The last one I’ve done to date is something I picked from handpoke flash on the internet. I used to hate flash as unoriginal, but through my research I came to appreciate the Americana style like old Sailor Jerry stuff, and of course Sailor Jerry has become one of the markers of the rock’n’roll, punk, rockabilly, greaser, gearhead, Rat Fink, tattoo subculture I’ve identified with throughout much of my life. So the last one I share with you is “vita brevis,” which I placed on my inner left calf. Vita brevis means “life is short,” and it’s a candle burning at both ends. The full quote, attributed to Hippocrates, is “ars long, vita brevis” or “art is long, life is short,” and perhaps I’ll do an art is long tat on the other calf, but school has started back up and I’m back in Alabama with a thousand other projects calling to me and saliva samples from the field season to get analyzed, so who knows when that will happen.(Art is long, but) life is short.
One funny thing that won’t happen is that several of my students have seen my tats (handpoke is popular, I’m telling you, so many have them) and not only asked me to tattoo them but offered to pay me to do it. Not. Gonna. Happen.
UA Anthropology graduate student Mackenzie Manns (Photo courtesy M. Manns).[/caption]
Do my tattoos make me look more fit, or fit at all? Gosh, I hope so. Look over here at my guns—er, arms---and not at the middle age gut I’m fighting to suck in. In a study of 6528 undergraduates we conducted nationwide, we found that tattooing may be used by those who are generally more fit, especially among men, to highlight that fact.
There is extensive ethnographic literature suggesting that tattoos are signs of status and social roles. They indicate marital status, age, success in life, affiliation, and so on. But contemporary tattooing seems so dispersed and idiosyncratic—do those same motivations still apply in today’s world?
In 2012, Rachael Carmen, Mandy Guitar, and Haley Dillon suggested tattoos (and piercing, but we’ll come back to that) fit two evolutionary patterns of behavior—these body modifications may indicate our affiliations with successful groups or injure our bodies so we can heal and show off our healthy immune systems.
In 2016, Cassie Medeiros and I wondered if media portrayals of tattooed athletes amplified that signal out of proportion—in other words, are there really so many tattooed athletes or do they just get the most press: ...Or both, in a positive feedback cycle? ...Or are fans more likely to get sports tattoos? After all, athletes at the intercollegiate or professional level are already obviously highly fit people, for the most part, and being recognized for such through through athletic performances---especially if they win! Maybe it’s the folks who aren’t on the teams getting all the ESPN attention who need to shout, "Hey look at MY hot bod!" Or, "Yes, I AM the 12th (hu)man responsible for the decade of football success at the Alabama, as you can see from my 'Roll Tide' tattoo."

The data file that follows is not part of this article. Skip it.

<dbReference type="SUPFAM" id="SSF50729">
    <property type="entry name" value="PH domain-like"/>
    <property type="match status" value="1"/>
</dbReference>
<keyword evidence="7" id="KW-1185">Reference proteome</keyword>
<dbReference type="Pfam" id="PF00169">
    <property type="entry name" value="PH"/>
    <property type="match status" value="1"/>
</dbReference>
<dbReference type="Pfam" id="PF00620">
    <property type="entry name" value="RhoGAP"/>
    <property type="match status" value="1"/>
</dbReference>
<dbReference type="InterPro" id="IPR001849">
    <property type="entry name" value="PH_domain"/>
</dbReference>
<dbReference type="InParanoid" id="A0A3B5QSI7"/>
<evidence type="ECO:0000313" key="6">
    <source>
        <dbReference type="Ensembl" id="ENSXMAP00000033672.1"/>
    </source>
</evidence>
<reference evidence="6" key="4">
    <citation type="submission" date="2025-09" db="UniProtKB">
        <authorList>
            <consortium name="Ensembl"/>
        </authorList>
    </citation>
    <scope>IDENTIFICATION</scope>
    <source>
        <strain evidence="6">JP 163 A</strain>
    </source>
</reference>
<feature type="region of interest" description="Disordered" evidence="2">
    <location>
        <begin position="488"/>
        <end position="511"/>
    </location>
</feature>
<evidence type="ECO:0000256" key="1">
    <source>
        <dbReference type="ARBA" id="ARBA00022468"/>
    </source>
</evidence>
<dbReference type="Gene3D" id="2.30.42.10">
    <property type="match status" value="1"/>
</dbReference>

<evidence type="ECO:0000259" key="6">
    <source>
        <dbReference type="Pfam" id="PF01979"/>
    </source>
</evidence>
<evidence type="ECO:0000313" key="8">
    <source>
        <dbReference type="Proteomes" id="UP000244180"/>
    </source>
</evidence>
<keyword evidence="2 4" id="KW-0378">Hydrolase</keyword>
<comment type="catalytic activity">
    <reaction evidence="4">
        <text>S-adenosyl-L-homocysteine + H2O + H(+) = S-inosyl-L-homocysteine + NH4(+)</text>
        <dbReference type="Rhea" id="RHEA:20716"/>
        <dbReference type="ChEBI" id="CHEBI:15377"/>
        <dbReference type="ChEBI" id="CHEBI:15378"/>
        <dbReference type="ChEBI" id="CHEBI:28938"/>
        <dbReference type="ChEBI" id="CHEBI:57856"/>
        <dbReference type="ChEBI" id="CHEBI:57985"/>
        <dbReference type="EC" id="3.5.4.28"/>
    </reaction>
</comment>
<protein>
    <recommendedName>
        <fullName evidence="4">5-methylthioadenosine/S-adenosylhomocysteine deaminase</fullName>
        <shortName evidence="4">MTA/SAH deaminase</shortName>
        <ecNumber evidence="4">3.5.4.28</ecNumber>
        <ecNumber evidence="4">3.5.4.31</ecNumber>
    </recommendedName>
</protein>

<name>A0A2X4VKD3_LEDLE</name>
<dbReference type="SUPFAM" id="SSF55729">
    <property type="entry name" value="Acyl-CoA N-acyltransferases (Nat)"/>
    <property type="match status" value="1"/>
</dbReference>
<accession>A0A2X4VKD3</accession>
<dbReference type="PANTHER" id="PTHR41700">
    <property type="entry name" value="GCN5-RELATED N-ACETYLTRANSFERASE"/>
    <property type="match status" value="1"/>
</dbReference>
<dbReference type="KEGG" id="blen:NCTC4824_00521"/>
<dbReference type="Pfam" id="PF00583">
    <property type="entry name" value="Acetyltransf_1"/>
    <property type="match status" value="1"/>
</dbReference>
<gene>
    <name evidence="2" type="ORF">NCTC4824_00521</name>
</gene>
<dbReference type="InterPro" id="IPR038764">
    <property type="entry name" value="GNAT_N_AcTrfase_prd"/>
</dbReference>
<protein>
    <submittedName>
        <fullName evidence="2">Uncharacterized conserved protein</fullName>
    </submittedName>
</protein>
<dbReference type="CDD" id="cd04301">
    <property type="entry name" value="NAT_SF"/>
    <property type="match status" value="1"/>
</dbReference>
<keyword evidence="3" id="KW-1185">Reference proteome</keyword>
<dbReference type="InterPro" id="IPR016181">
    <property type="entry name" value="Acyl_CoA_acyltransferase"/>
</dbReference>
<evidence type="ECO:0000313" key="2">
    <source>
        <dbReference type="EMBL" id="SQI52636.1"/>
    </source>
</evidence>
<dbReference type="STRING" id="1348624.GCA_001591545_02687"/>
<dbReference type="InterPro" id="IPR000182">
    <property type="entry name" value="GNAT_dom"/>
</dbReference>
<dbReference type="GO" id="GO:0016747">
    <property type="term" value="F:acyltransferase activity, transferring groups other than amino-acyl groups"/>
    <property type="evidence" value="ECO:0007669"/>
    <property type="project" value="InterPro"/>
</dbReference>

We tested these hypotheses in two online studies, asking undergraduates if they were tattooed, pierced, athletes, had any college or pro sport-related tattoos, and had ever had any related medical complications. The first study was a national study of 524 respondents but was inconclusive because of the low number of intercollegiate athletes who responded. For the second study, we surveyed all 31,000+ University of Alabama undergraduates and received 6004 usable responses, including 50% of UA’s 572 student athletes and 31 of our national championship (ahem, repeated championship) football team. Here's what we found:
I tweeted yesterday to David Samson that Asher Rosinger is making me look bad, so all the collaborations that make him so productive. Of course, I'm not really competing with Asher. We just profiled Asher's productivity on a recent Sausage of Science podcast for the Human Biology Association, but it is motivating.
David and I spoke in 2016 about collaborating on a study of sleep and fire. Truth is, both of these guys have been very productive, and David has already taken the first step in this research direction already. In a paper that came out last year (Hadza sleep biology: evidence for flexible sleep-wake patterns in hunter-gatherers. American Journal of Physical Anthropology), David and his colleagues examined sleep patterns among the Hadza with regard to fire and other factors. They did not find an influence of campfires on sleep patterns, but they make a thoughtful suggestion for our future research. How does fire influence waking cognition? We know smartphones, televisions, and the associated blue light has influences on attention and such. It's time to delve into the light that influenced our brains for most of the last 400,000 years.A functional linear modeling comparison between the 24-hr sleep-wake pattern of the Hadza and a small scale agricultural society in Madagascar characterized as nocturnally bi-phasic, segmented sleepers. The Madagascar population showed a pronounced increased activity after midnight and a pronounced decrease in activity around noon, whereas the Hadza showed continually increased activity from sleep’s end until noon when activity showed a steady decrease until a prolonged consolidated bout of sleep in early morning. The bottom panel illustrates the point-wise critical value (dotted line) is the proportion of all permutation F values at each time point at the significance level of 0.05. When the observed F-statistic (solid line) is above the dotted line, it is concluded the two groups have significantly different mean circadian activity patterns at those time points [Color figure can be viewed at wileyonlinelibrary.com][/caption]
Christopher D. Lynn
I am a Professor of Anthropology at the University of Alabama with expertise in biocultural medical anthropology.